Monday, June 1, 2009

Mid-West States Warned, "Clean up Your Stagnet Water, Junkyards, etc...Deadly Mosquitos in Around

..and it aint just a "MidWest" concern. Mosquitos carrying deadly virus' are everywhere. Particularly hard-hit this summer will be the areas (like ours) where the bats have all died off (due to white nose syndrome) It is the bats that keep the bugs down!
Read more about that by clicking onto the title above;

-----------------------meanwhile, back to...
The Mosquitos

Virus-spreading mosquito expands its reach

State health officials said today that they have confirmed that the invasive species has now established itself in five counties -- two of them in the Twin Cities area --and could spread two virus types to humans.

By PAUL WALSH, Star Tribune

Last update: June 1, 2009 - 1:04 PM

for Pete's sake, people, just dump out the standing water
this is not rocket science. put bug pellets in the rain barrels, get rid of water catchers like old tires and junk, turn watering cans … read more upside down or use and dump the rest out every couple days. get on city hall to dose the storm drains.

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Minnesota State health officials said today that they have confirmed that an invasive mosquito species has now established itself in five counties -- two of them in the Twin Cities area -- and is well positioned to expand its turf farther and carry with it the potential to spread two virus types to humans.

The Japanese rock pool mosquito has been detected in the counties of Dakota, Goodhue, Houston, Scott and Wabasha, the state Health Department said.

With the concern that the mosquito "could potentially" transmit the LaCrosse encephalitis and West Nile viruses, health officials are urging Minnesotans to rid their property of water-holding containers that become breeding grounds for all types of mosquitoes.

"Spring is the perfect time to take simple steps to prevent mosquito-transmitted disease later this summer," said David Neitzel, a department epidemiologist who specializes in mosquito-borne diseases. "Several types of disease-carrying mosquitoes use water-holding containers, such as old tires, buckets, or cans, as breeding sites. If everyone dumps the water out of these containers and removes them during their spring yard work, we can reduce the number of mosquitoes that could transmit disease later this summer."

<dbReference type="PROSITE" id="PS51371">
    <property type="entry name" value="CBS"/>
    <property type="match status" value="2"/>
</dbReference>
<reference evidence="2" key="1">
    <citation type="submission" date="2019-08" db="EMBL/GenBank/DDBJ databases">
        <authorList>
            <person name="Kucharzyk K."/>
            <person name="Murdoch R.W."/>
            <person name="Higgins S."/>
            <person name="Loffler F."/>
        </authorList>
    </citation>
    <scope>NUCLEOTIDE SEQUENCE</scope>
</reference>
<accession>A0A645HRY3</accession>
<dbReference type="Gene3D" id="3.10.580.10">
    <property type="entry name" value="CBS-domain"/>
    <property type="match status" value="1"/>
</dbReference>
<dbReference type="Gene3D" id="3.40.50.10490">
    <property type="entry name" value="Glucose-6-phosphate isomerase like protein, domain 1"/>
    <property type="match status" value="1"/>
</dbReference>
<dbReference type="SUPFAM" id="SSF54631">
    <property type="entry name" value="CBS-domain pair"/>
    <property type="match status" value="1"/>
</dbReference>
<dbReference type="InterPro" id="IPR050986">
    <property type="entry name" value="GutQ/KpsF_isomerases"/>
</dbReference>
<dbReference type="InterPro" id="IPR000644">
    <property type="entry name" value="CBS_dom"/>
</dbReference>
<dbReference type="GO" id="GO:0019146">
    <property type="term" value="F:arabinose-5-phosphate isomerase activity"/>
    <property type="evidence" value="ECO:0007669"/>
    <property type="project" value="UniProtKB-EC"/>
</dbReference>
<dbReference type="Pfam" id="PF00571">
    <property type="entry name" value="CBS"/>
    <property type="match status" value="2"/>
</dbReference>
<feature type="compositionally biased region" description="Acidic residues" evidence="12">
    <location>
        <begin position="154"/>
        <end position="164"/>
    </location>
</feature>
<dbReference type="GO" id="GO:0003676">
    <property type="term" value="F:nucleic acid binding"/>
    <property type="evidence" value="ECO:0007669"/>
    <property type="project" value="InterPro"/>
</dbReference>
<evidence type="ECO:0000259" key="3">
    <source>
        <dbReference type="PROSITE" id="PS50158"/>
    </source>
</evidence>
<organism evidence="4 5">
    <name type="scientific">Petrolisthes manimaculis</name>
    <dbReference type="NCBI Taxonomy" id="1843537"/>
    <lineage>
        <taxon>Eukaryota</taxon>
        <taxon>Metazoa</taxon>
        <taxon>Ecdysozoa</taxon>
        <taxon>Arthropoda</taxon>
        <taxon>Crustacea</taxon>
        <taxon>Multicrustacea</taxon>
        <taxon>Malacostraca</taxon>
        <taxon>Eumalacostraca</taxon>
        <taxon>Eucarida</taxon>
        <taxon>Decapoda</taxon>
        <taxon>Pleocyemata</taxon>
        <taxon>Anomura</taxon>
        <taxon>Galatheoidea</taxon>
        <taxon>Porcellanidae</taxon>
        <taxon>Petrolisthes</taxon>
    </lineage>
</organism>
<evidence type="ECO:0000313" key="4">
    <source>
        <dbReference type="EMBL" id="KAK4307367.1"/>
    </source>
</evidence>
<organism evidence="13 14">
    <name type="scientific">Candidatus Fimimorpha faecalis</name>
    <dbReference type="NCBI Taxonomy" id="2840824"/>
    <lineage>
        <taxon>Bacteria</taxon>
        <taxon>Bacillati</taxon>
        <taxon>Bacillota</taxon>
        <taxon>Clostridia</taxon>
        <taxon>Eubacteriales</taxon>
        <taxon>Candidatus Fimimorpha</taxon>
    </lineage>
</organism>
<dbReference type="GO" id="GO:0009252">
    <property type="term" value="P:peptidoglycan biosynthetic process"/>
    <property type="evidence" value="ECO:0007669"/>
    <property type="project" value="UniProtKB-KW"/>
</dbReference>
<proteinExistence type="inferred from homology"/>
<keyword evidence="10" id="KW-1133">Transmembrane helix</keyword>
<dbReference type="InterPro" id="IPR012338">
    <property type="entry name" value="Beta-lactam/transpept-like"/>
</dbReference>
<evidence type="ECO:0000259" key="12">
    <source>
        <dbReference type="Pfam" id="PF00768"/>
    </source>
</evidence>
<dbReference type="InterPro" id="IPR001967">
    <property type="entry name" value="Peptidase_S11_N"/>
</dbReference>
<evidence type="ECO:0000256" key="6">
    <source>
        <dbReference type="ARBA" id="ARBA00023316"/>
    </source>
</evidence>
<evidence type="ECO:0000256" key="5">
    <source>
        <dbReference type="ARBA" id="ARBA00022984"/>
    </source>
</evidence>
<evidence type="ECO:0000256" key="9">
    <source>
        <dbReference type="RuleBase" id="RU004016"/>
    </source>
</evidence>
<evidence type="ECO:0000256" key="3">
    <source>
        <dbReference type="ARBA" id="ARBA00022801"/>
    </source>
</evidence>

The Japanese rock pool mosquito, an Asian mosquito that was accidentally imported into this country, has been steadily moving across the United States since it was first found in New Jersey in 1998. It was first identified in Minnesota in Scott County in 2007 and then detected in the other four counties over the following year.

This spring, it was determined that these mosquitoes' eggs had survived the Minnesota winter. "We suspect that we will soon find this mosquito in other counties as well," Neitzel said.

LaCrosse encephalitis affects the brain and central nervous system. Severe cases occur primarily in children under 16 and are characterized by high fever, headache, confusion and seizures. Since 1985, 124 LaCrosse encephalitis cases have been reported to the state. One was fatal.

Most West Nile virus victims experience fever, headache, fatigue and sometimes a rash. Severe cases tend to occur in older people. Since 2002, 451 West Nile cases have been reported to the state. Fourteen have been fatal.

Paul Walsh • 612-673-4482

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